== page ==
Thursday, July 07, 2011


Human vocabulary is always less than sufficient to describe what it has to describe. The degree to which it is less than sufficient varies from 'greatly insufficient' to 'only by torturing logic can you see the narrow margin of insufficiency'.

We get around this problem of the insufficient subset by defining things so big (or defining so broadly) that they are actually no longer clearly defined or paradoxical to define. This is what Bertrand Russell discovered.

It leads to truths such as 'no scientists can be moral'.

For example, we can define scientists either objectively or subjectively — a scientist is someone who believes in X, Y and Z and behaves as such (where X, Y and Z are objective phenomena), or a scientist is someone who is observed by people who are qualified to observe scientists (i.e. they have to be scientists too) to act as in the former case. In the latter definition, we have scientists defining scientists, which leads to essentially a subjective situation.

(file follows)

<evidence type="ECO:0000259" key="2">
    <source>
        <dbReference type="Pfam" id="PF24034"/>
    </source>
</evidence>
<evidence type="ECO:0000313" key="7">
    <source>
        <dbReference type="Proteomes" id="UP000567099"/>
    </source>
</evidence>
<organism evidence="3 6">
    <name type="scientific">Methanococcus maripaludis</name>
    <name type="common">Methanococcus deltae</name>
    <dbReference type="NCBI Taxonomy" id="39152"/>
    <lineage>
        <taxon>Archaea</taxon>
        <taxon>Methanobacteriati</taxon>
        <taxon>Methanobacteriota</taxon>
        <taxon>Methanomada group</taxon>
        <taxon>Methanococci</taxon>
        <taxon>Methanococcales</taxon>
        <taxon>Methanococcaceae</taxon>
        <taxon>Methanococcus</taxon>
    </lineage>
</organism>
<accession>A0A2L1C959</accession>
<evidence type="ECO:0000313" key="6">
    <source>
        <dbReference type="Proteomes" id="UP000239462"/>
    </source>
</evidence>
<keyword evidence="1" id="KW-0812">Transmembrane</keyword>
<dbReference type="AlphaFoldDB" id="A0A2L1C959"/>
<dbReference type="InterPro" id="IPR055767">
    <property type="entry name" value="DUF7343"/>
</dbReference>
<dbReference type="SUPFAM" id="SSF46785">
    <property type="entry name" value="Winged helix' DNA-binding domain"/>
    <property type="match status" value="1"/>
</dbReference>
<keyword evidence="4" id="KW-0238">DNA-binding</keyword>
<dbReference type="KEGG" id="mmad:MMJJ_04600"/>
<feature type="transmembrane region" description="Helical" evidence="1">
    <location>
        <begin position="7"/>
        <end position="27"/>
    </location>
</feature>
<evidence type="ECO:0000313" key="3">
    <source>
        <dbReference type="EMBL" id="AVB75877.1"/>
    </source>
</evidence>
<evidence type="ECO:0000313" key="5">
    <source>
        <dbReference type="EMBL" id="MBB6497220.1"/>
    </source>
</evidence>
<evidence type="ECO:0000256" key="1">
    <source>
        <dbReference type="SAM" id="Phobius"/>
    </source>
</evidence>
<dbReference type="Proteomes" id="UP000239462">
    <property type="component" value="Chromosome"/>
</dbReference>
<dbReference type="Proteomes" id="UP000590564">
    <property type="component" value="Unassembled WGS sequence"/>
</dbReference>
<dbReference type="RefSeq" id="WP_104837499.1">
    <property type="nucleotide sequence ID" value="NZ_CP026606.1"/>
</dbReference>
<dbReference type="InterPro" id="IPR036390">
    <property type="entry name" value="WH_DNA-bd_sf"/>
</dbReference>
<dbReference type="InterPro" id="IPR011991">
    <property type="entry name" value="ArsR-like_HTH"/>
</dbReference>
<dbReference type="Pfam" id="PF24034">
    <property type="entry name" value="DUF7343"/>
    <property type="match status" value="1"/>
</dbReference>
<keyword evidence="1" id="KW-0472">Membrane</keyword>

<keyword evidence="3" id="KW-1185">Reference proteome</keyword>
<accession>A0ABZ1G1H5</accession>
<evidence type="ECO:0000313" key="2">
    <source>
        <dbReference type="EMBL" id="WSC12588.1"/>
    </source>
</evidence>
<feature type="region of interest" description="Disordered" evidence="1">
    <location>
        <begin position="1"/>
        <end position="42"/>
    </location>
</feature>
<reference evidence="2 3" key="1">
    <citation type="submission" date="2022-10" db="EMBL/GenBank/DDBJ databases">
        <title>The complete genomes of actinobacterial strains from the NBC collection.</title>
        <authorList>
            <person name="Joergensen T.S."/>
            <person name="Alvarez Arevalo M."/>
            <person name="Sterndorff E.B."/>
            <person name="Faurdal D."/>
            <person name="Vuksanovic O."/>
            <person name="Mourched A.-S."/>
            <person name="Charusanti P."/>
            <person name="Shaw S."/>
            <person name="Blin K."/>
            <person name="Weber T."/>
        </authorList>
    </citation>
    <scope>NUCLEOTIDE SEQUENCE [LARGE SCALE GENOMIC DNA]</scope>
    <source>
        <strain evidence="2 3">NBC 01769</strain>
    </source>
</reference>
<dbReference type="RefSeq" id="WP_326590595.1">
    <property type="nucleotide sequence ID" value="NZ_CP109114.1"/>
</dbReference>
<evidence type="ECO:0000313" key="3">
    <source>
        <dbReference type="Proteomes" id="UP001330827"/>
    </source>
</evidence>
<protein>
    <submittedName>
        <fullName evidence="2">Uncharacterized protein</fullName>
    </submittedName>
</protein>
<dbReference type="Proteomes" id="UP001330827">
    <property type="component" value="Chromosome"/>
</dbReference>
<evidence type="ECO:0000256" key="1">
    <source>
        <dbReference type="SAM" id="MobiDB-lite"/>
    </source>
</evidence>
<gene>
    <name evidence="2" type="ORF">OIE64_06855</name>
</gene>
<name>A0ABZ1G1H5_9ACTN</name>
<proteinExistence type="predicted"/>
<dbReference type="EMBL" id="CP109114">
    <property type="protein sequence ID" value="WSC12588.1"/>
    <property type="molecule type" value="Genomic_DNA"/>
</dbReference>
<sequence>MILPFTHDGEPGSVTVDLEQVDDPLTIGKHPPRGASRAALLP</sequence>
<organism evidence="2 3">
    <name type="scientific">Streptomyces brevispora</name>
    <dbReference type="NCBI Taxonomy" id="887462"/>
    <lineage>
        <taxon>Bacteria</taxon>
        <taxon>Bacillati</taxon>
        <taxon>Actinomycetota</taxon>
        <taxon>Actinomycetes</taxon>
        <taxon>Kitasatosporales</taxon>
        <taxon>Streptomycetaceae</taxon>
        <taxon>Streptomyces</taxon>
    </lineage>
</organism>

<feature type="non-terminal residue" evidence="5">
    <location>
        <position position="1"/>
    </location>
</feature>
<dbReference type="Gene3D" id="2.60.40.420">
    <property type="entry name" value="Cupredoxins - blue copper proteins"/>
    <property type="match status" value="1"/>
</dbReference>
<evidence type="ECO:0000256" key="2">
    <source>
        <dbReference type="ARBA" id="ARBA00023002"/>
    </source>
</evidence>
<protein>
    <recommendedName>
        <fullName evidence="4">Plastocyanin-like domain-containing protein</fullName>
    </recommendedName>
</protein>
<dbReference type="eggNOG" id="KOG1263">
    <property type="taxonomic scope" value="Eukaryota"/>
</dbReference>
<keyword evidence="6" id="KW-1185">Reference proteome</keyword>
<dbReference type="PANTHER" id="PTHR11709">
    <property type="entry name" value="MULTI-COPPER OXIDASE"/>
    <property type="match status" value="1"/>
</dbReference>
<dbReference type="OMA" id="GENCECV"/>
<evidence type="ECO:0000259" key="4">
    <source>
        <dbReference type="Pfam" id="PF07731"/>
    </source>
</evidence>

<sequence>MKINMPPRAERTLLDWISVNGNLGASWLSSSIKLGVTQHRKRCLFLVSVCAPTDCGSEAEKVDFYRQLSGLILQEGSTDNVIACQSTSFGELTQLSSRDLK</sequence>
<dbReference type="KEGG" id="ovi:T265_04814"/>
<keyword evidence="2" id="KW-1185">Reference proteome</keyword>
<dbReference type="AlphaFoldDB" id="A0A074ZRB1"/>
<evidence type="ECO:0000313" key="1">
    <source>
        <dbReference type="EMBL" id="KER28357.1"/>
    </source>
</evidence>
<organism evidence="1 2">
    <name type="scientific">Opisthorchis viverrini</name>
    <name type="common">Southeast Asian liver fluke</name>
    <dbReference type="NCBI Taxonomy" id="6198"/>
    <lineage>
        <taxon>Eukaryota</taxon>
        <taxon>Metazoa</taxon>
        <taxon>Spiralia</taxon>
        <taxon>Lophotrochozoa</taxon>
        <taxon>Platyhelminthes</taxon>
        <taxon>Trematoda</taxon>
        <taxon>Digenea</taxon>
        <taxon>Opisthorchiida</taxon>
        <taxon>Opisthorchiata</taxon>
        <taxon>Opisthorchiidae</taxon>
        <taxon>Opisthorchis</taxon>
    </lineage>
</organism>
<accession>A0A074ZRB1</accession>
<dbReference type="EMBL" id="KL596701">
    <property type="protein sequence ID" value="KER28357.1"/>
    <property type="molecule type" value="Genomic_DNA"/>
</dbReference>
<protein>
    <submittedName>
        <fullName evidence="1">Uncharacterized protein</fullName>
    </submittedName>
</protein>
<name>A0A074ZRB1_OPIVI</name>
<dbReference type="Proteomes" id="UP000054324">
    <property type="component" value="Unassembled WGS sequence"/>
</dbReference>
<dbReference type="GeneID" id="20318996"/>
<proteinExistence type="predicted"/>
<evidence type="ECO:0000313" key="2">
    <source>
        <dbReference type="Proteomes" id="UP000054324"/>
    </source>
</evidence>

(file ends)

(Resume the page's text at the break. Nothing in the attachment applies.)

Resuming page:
But what is morality? Heh. Go through the same definitional process and you will see that morality eventually also turns upon itself and devours itself. Both 'scientist' and 'moral' are social constructs. But we have constructed 'scientist' to be 'reductionist' and 'moral reductionist' to be 'fundamentalist', and 'scientist' to be not 'fundamentalist'. So the only way out is for scientists to assert they are 'moral relativists'.

In which case, a single definition of 'moral' fails unless 'moral' is defined so broadly as to be meaningless to scientists. So... oh dear. I must be amoral. Or no longer a scientist. Haha...



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